Accessibility links

Massive Earthquake Strikes Near Indonesia's Sumatra Island

A magnitude 8.7 earthquake struck off Indonesia's Sumatra Island late Monday evening near the area where a similar earthquake triggered a tsunami last December that killed 300,000 people across the Indian Ocean.

Countries from Indonesia to Sri Lanka warned coastal residents to move to high ground after the quake struck late Monday at 11:09 p.m. local time.

The U.S. Geological Survey says the quake struck 200 kilometers northwest off Sibolga, close to where the 9.0 earthquake struck on December 26. That earthquake triggered tsunami waves that nearly wiped out thousands of villages in a dozen Indian Ocean countries.

U.S. experts warned that the tsunami risk was high. However, some experts were saying the location of Monday's earthquake may mean that any destructive waves would flow farther south, toward Mauritius, and away from the areas hardest hit in December.

About two hours after the quake struck, there were no reports of tsunami waves. In Thailand, officials said it appeared the risk had passed but urged citizens along the coast to be cautious.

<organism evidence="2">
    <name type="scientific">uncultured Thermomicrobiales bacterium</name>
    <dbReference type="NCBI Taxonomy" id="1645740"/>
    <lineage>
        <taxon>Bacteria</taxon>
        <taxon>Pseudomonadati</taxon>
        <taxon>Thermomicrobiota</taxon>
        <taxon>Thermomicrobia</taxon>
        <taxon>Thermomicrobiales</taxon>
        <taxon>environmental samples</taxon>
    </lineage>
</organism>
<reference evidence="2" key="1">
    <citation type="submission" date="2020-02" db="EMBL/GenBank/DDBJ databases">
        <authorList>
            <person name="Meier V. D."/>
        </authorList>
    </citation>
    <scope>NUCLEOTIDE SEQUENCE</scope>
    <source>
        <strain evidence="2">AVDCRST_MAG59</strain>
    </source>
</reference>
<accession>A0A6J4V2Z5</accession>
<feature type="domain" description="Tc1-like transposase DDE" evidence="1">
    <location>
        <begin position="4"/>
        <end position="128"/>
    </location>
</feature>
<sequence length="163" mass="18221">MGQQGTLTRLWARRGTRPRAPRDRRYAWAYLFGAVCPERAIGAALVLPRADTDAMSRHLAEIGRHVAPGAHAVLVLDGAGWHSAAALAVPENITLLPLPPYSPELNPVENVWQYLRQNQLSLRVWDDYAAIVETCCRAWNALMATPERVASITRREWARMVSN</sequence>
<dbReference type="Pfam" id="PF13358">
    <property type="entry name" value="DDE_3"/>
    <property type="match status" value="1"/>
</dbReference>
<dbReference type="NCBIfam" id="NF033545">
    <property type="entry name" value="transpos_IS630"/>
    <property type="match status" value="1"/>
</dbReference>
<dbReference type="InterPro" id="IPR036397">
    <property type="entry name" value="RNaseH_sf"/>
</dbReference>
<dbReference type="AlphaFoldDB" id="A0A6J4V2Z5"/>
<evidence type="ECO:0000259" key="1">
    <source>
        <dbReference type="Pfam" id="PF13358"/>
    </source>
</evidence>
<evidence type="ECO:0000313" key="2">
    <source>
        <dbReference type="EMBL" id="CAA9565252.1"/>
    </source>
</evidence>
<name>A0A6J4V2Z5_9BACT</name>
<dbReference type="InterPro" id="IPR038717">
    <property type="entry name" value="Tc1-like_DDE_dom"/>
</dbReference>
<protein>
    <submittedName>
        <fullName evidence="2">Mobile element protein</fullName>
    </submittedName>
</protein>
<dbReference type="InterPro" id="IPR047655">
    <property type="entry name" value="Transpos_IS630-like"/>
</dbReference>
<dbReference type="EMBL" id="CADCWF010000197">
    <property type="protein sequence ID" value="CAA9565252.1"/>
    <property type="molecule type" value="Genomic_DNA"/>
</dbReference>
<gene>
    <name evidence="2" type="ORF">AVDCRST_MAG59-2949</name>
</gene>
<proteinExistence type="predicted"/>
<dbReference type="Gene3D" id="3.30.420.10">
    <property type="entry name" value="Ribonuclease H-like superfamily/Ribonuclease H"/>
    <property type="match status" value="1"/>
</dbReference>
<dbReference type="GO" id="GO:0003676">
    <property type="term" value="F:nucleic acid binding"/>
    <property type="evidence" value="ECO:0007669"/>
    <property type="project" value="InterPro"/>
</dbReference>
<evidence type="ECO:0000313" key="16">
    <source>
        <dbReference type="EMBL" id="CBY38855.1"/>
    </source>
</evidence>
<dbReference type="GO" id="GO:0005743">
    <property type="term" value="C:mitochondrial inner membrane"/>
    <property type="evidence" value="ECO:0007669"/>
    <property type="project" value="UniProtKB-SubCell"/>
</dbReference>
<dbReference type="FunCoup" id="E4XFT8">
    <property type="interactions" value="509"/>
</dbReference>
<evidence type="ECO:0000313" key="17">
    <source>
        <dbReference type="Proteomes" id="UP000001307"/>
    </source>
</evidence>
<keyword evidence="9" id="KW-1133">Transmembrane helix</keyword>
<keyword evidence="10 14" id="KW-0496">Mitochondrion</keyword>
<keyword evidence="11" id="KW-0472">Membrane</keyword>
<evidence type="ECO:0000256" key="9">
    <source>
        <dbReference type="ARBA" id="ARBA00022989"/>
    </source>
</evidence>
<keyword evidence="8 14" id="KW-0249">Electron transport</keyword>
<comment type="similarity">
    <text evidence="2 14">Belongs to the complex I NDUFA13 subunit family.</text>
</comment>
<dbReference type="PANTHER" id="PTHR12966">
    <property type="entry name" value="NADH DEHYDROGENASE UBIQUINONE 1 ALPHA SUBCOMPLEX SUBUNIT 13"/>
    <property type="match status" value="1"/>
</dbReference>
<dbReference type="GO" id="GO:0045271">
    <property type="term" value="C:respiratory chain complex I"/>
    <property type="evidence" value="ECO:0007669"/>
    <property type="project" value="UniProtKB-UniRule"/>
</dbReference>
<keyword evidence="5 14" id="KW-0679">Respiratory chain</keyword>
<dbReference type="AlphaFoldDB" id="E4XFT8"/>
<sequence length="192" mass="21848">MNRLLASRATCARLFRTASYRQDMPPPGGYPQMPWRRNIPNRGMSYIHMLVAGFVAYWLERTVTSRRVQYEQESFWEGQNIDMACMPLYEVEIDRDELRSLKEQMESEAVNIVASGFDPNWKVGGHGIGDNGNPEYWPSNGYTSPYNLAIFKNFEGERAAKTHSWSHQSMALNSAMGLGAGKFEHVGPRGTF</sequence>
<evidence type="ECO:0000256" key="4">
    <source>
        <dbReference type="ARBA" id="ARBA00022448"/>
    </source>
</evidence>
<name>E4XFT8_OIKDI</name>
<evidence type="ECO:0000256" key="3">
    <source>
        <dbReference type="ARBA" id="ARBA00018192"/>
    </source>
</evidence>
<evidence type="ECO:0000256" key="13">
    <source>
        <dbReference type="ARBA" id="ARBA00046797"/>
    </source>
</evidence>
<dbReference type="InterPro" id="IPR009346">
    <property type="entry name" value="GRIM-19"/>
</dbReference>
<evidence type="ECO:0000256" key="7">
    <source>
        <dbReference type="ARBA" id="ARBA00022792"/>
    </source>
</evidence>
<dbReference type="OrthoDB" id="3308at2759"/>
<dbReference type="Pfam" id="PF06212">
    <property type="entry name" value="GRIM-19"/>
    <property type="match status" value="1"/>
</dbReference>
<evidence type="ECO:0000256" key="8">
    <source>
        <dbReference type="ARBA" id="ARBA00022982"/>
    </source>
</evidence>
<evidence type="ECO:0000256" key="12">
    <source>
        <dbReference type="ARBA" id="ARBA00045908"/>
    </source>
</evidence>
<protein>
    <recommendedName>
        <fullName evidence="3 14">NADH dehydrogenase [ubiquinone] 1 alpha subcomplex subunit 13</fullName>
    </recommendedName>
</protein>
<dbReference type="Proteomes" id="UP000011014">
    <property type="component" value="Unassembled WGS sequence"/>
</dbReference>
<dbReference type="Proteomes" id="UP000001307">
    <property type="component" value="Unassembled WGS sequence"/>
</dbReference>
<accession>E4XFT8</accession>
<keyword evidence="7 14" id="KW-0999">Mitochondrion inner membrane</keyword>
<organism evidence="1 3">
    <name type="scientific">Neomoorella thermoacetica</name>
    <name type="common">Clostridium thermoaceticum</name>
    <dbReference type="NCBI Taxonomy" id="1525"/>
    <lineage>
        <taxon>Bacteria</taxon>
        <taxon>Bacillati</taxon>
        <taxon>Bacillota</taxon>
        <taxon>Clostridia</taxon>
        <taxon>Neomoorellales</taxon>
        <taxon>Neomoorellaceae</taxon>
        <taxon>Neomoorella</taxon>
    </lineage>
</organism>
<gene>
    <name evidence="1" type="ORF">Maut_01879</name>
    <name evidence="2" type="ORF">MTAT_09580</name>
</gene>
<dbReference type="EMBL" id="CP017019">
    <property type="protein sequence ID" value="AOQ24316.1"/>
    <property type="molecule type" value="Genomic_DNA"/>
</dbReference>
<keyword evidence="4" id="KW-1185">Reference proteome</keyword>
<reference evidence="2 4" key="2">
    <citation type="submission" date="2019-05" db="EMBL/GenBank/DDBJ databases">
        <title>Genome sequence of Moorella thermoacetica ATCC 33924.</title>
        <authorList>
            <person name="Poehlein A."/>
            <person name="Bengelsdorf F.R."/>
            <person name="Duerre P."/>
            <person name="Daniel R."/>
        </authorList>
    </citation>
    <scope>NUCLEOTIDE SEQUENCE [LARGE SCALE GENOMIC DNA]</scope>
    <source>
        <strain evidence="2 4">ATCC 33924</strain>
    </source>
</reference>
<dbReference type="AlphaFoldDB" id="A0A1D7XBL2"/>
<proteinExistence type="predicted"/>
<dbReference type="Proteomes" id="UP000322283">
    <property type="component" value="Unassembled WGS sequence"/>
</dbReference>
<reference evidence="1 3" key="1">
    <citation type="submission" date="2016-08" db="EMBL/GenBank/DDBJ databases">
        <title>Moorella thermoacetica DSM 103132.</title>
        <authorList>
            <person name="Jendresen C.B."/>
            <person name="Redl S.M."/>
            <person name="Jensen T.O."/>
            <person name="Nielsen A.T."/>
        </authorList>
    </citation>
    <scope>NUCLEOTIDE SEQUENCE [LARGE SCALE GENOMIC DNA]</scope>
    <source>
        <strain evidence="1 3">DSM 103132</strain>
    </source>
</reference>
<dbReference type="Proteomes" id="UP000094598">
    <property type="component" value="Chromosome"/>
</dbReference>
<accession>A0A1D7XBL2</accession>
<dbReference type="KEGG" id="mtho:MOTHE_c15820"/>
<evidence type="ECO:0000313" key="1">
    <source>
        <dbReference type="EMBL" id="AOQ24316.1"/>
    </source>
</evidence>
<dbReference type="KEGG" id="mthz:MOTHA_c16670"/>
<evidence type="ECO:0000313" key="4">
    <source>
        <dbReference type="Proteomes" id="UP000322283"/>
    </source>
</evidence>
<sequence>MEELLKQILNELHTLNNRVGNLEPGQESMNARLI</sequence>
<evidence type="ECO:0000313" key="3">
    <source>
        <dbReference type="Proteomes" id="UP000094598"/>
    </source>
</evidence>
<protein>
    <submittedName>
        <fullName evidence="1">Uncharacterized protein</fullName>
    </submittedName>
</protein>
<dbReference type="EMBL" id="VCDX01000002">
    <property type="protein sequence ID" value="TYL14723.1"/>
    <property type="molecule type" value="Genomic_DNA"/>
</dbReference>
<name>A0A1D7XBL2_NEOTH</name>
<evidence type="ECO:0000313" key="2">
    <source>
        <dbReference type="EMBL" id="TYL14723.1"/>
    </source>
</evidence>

J. Radakrishnan is the chief district official for the town of Nagapattinam on India's southeast coast, which was hit hard in December.

"We have conflicting reports. But as a precaution people have moved to safer places. And we are also on our rounds and we are monitoring the situation," he said.

It appeared the worst damage from Monday's quake was on Indonesia's Nias Island, off the west coast of Sumatra. There were reports of dozens of deaths there.

U.S. diplomats around the region have been alerted to be ready to lend any assistance necessary. The United Nations also is monitoring the situation.

Since December, countries in Asia have discussed establishing a tsunami warning system to cover the Indian Ocean. However, a debate over where to locate the system's control center and the immediate need to rebuild shattered communities has meant no action has been taken to set up the system.